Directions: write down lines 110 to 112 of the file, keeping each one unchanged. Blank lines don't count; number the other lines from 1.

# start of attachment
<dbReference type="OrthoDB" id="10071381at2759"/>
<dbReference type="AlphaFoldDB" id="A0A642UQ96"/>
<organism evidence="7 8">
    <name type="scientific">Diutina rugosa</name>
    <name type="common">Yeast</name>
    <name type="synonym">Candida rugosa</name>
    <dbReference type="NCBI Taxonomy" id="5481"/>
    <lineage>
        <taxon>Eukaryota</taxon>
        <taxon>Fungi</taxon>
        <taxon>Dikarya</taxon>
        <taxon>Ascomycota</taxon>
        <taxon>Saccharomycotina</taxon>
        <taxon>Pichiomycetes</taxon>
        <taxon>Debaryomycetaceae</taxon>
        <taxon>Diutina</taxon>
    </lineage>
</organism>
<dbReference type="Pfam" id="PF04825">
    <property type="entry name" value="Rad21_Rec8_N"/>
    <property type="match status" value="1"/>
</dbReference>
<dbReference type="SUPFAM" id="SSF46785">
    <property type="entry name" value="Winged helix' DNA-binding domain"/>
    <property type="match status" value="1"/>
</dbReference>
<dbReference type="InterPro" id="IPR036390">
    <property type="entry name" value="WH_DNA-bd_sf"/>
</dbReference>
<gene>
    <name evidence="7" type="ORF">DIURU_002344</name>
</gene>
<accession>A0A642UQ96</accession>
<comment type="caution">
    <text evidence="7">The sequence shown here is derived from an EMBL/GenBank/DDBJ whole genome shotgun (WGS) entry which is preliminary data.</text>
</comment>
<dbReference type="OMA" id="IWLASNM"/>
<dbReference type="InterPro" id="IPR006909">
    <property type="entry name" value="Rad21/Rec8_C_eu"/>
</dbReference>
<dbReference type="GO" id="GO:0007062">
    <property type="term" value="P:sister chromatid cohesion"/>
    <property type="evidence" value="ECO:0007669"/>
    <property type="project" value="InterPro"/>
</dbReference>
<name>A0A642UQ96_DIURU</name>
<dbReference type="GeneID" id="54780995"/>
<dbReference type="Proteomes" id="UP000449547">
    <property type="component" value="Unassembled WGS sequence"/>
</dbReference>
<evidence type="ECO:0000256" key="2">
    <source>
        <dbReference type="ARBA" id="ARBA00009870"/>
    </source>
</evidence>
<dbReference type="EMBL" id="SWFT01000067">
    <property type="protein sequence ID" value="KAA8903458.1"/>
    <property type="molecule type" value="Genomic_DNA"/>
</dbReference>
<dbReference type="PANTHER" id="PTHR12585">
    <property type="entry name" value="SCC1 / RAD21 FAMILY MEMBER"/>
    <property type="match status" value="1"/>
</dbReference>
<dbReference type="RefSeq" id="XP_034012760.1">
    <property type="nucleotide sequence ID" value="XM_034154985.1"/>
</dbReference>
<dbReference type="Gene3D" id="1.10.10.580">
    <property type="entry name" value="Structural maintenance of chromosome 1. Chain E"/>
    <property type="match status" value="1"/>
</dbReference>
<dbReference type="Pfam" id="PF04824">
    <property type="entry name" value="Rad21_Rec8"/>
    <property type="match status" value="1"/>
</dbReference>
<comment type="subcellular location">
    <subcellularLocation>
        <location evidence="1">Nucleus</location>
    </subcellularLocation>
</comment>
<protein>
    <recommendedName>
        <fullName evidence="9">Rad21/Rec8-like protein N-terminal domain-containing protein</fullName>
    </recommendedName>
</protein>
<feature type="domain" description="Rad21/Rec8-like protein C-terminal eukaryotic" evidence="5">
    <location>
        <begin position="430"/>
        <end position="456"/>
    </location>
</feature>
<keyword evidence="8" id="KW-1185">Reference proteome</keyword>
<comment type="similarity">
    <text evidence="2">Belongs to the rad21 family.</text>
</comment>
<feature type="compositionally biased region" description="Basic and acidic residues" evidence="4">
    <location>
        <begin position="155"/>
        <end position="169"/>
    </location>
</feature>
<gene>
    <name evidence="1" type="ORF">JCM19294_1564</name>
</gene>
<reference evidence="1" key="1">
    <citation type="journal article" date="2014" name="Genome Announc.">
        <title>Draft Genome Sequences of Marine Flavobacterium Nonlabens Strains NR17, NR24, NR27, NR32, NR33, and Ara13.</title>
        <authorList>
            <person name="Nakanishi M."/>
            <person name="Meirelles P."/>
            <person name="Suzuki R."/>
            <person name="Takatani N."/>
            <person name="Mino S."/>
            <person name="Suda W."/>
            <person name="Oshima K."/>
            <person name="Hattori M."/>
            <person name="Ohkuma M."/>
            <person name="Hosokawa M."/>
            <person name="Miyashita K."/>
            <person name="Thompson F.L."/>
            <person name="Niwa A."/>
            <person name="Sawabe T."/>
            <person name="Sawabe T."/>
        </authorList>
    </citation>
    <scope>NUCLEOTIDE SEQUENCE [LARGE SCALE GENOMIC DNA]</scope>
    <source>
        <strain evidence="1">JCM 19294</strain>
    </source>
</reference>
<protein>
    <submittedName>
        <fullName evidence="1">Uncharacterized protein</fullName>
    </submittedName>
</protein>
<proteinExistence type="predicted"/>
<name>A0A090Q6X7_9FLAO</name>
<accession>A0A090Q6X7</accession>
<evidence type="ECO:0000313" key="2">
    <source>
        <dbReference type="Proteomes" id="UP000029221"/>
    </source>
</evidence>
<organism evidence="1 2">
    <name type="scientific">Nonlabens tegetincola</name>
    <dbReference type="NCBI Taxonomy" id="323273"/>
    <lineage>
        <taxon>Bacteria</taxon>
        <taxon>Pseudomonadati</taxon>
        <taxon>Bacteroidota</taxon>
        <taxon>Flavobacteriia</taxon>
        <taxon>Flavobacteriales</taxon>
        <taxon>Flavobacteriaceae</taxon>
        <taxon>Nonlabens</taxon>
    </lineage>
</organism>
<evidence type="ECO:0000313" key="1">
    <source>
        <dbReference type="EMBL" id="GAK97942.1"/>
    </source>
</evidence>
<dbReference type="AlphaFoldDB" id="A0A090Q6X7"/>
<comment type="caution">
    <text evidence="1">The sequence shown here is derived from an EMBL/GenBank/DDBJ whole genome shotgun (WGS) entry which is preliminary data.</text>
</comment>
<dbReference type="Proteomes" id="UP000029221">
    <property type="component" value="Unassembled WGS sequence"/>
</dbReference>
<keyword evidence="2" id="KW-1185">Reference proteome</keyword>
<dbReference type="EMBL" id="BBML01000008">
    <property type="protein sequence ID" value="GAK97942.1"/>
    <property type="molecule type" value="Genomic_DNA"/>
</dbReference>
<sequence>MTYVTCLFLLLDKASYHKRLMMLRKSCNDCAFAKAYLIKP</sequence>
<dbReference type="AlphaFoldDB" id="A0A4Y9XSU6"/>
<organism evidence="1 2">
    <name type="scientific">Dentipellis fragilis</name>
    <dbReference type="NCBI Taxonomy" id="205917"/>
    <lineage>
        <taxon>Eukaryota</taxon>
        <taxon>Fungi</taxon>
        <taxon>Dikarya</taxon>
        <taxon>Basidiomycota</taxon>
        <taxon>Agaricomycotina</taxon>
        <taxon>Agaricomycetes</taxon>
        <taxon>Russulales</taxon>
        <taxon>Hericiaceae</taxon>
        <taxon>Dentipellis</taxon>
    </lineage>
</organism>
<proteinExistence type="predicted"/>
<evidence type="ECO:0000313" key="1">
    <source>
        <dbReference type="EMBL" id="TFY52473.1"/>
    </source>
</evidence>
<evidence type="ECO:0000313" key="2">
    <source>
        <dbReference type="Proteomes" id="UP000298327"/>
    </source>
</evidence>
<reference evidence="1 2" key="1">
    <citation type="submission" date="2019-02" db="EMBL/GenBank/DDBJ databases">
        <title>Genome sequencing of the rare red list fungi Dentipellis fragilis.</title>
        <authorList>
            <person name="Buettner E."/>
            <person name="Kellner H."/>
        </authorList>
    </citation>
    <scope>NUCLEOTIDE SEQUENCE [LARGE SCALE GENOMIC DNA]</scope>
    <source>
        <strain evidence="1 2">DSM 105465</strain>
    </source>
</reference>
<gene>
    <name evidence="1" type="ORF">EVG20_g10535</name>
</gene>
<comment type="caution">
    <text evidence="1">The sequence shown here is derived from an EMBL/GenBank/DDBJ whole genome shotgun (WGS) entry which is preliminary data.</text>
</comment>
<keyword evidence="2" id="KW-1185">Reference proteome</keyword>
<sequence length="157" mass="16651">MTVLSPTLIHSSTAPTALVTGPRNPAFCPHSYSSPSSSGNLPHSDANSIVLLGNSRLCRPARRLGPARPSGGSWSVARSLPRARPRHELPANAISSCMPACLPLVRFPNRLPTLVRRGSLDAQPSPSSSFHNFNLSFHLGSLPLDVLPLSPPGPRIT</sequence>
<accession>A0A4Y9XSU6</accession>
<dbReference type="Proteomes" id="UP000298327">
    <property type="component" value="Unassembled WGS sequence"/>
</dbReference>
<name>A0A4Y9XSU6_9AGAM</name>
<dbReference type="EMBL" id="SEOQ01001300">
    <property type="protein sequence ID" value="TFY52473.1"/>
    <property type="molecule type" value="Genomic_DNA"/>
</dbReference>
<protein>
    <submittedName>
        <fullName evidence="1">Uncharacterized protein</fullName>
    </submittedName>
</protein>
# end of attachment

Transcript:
            <person name="Suzuki R."/>
            <person name="Takatani N."/>
            <person name="Mino S."/>